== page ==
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MBAX 6100 Entrepreneurship & Small Business Management. Frank Moyes Leeds College of Business University of Colorado Boulder, Colorado. Corporate Entrepreneurship Revised Schedule. Week 5 Obstacles to corporate entrepreneurship Week 6 You as an Intrapreneur

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MBAX 6100 Entrepreneurship & Small Business Management


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    1. MBAX 6100Entrepreneurship & Small Business Management Frank MoyesLeeds College of Business University of ColoradoBoulder, Colorado Corporate Entrepreneurship I

    2. Corporate Entrepreneurship Revised Schedule • Week 5 Obstacles to corporate entrepreneurship • Week 6 You as an Intrapreneur • Week 7 Innovation in corporations Switch Week 6 & Week 7 Topics & Assignments Corporate Entrepreneurship I

    3. Today’s Agenda • Corporate Entrepreneurship • Is this a good market? • Entrepreneurial market research –Gene Hayworth Corporate Entrepreneurship I

    4. Next Week’s Schedule • Corporate Entrepreneurship – Creativity & Innovation • Case: Emerging Business Opportunities at IBM • Read • Bringing Silicon Valley Inside • Feasibility: M-4 Is This a Good Industry? • Read a magazine you would never, ever read & identify a business opportunity • Entrepreneurship Interview • Hand in paper • Be ready to discuss in class Corporate Entrepreneurship I

    5. What is Corporate Entrepreneurship? Innovation • “Formal or informal activities aimed at creating new businesses in established companies through product and process innovations and market developments.” Zahra • “…centers on reenergizing and enhancing the firm’s ability to acquire innovative skills and capabilities.” Morris & Kuratko • “Cost-effective innovation or intrapreneurship” Pinchot Corporate Entrepreneurship I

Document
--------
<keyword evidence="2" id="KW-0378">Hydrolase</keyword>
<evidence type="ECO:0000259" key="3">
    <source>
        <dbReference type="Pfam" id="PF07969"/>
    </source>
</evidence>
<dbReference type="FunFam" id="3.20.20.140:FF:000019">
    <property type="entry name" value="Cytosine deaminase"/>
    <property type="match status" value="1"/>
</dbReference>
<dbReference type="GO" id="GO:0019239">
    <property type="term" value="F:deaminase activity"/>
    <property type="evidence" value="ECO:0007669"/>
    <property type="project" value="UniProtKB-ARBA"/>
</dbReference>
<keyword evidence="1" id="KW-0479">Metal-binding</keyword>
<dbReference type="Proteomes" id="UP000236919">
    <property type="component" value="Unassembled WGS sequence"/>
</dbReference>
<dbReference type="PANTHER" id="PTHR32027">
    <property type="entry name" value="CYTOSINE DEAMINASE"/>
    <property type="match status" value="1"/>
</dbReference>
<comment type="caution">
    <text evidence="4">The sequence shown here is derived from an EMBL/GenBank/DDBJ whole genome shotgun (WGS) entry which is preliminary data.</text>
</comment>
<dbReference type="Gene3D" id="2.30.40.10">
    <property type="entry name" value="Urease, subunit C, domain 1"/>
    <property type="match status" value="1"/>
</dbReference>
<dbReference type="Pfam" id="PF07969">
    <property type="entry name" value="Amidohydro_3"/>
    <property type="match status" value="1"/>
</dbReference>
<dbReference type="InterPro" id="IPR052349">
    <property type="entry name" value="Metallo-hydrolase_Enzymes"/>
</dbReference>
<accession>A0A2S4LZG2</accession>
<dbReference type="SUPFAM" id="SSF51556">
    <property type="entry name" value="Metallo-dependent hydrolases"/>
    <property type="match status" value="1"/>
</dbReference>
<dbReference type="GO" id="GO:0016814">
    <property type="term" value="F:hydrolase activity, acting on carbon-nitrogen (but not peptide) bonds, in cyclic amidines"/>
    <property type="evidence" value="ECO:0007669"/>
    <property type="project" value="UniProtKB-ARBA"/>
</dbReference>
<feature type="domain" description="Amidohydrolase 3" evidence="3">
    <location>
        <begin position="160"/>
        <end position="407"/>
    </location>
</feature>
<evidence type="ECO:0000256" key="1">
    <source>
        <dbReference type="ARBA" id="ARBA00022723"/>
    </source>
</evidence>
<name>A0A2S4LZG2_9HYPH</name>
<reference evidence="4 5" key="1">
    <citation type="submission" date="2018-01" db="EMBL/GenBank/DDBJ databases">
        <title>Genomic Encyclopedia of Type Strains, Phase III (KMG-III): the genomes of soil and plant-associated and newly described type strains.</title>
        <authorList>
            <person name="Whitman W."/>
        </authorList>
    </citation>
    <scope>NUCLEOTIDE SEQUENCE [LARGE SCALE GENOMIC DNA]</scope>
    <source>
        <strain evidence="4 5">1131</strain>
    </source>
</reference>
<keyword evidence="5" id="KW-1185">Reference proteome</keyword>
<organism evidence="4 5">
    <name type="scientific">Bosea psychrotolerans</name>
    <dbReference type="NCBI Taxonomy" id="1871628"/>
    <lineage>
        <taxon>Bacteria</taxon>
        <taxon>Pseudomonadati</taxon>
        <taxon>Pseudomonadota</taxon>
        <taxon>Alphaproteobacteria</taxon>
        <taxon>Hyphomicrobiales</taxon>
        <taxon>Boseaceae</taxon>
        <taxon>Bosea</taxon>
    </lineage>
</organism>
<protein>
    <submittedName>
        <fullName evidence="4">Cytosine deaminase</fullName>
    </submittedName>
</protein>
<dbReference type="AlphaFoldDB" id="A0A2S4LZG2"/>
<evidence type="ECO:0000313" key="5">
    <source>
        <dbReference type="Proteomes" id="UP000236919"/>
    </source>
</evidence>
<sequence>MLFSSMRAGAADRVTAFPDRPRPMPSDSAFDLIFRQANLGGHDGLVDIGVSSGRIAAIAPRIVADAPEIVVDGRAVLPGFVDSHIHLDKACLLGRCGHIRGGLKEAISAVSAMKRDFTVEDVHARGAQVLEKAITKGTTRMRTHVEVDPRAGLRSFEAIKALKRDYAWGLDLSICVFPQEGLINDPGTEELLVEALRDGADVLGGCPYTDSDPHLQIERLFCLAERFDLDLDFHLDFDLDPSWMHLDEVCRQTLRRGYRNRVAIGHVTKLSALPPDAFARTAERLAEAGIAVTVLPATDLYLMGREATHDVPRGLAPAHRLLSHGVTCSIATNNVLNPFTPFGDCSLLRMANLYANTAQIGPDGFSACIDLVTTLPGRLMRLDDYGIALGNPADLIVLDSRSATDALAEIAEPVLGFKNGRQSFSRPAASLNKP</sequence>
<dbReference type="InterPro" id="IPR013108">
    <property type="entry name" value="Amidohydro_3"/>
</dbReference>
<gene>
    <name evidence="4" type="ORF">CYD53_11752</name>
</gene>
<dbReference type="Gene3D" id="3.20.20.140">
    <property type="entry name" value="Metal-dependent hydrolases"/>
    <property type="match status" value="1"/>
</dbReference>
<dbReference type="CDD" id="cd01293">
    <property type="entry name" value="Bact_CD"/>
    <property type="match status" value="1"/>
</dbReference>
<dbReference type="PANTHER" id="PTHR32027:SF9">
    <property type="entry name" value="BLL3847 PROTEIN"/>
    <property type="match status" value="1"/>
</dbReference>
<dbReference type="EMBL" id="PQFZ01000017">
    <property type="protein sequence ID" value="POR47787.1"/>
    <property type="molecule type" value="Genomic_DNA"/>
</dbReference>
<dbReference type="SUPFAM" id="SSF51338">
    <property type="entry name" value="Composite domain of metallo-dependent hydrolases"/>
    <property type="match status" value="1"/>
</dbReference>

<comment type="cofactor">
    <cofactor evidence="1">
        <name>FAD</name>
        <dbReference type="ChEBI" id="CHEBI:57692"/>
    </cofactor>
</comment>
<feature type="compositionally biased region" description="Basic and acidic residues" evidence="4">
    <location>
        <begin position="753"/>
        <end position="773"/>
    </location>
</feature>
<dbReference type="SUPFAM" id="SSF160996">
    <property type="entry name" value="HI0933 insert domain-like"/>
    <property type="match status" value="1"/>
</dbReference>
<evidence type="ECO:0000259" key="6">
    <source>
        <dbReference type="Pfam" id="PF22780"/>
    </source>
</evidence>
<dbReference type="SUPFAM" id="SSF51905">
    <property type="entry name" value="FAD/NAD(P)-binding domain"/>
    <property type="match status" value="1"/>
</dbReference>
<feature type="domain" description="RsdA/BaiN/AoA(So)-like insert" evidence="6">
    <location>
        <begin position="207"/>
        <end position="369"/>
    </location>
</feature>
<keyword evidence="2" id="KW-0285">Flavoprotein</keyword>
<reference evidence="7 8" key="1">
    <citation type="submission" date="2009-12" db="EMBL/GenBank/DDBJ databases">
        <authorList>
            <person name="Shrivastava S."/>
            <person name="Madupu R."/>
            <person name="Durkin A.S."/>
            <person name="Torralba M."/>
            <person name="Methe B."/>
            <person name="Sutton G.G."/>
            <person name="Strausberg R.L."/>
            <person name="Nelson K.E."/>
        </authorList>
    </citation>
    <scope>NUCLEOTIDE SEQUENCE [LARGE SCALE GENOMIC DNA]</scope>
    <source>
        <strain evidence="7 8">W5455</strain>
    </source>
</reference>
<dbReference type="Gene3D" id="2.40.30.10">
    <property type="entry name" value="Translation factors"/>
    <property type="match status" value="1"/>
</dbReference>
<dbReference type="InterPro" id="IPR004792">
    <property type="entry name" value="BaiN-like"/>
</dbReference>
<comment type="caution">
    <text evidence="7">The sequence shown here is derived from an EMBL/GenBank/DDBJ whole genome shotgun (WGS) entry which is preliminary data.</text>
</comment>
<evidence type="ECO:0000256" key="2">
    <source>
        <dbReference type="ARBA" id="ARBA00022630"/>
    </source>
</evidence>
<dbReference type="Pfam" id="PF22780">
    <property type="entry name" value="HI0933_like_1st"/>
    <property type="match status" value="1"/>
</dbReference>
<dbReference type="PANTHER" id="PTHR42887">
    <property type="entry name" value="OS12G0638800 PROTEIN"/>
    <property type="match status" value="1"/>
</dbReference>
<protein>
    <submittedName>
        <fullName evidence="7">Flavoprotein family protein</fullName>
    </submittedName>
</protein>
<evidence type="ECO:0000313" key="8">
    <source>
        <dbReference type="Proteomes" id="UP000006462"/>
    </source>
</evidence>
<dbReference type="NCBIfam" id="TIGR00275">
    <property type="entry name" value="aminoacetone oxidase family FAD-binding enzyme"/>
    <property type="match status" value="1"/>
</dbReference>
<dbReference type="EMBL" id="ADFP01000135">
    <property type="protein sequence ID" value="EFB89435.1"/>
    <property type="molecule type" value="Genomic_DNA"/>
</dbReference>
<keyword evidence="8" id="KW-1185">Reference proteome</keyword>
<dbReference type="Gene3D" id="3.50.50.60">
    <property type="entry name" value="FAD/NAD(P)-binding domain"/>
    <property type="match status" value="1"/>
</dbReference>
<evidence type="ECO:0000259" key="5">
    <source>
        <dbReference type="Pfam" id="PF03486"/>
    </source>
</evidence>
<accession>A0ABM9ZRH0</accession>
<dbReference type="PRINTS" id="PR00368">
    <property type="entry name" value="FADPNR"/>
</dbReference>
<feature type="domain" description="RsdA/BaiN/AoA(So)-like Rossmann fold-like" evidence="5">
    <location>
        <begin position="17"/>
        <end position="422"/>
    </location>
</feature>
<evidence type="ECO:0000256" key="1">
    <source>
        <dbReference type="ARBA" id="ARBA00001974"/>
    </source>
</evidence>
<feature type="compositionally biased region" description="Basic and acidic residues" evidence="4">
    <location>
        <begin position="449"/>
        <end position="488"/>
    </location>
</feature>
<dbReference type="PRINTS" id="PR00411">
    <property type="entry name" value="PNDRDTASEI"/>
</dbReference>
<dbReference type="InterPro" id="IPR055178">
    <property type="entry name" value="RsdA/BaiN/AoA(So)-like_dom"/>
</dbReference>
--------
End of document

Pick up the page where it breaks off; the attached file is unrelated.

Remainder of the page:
6. How Do Corporations Deal With Uncertainty? • Thorough analysis • Approval levels • Must follow the plan once approved • Short term time horizon • Establish controls – HR, accounting, legal, marketing • Rules Corporate Entrepreneurship I

    7. Why Do Companies Need Rules? • Consistent actions • Guide behavior • Help make decisions • Treat employees fairly • Provide consistent quality & service Corporate Entrepreneurship I

    8. Obstacles to Corporate Entrepreneurship • Systems • Organization structures • Policies & Procedures • Strategic directions • People • Culture Morris & Kuratko, Corporate Entrepreneurship Corporate Entrepreneurship I

    9. Systems Obstacles? • Reward & evaluation systems • Rigid planning & budgeting systems • Don’t like changes or surprises • Inflexible budgeting systems • Arbitrary cost allocation systems Morris & Kuratko, Corporate Entrepreneurship Corporate Entrepreneurship I

    10. Organizational Obstacles? • Too many hierarchical levels • Responsibility w/o authority • Top down management • Restricted communication channels • Lack of accountability • Lack of commitment Morris & Kuratko, Corporate Entrepreneurship Corporate Entrepreneurship I

    11. Policies & Procedures Obstacles? • Long, complex approval cycles • Extensive documentation requirements • Corporate requirements • Accounting • HR • Brand use • SOX • Traditional evaluation techniques don’t work (ROI, market share, quick payback)? • Management reporting requirements Corporate Entrepreneurship I Morris & Kuratko, Corporate Entrepreneurship

    12. Strategic Direction Obstacles? • Lack of commitment from senior execs • No innovation goals • No strategy for E • No vision • No E role models at top • Instincts are to protect existing businesses Morris & Kuratko, Corporate Entrepreneurship Corporate Entrepreneurship I

    13. People Obstacles? • Definition of success: promotion every 3 years, corner office, corporate kite • Fear of failure/risk taking • Human nature: resistance to change, turf protection, complacency • Skills • Inappropriate skills/talents • Entrepreneurial ventures attract mavericks & risk takers Morris & Kuratko, Corporate Entrepreneurship Corporate Entrepreneurship I

    14. Culture Obstacles? • Ill-defined values • No consensus on priorities • Experimentation not encouraged • Values that conflict with E requirements Morris & Kuratko, Corporate Entrepreneurship Corporate Entrepreneurship I

    15. Personal Obstacles? • Too busy with current job • Fear of failure • Managerial skills needed • Selling skills • Financial dynamics • Style of management • Old dog who can’t learn new tricks • Political savvy • Sense of urgency Morris & Kuratko, Corporate Entrepreneurship Corporate Entrepreneurship I

    16. 0 What is the Problem? Corporate Entrepreneurship I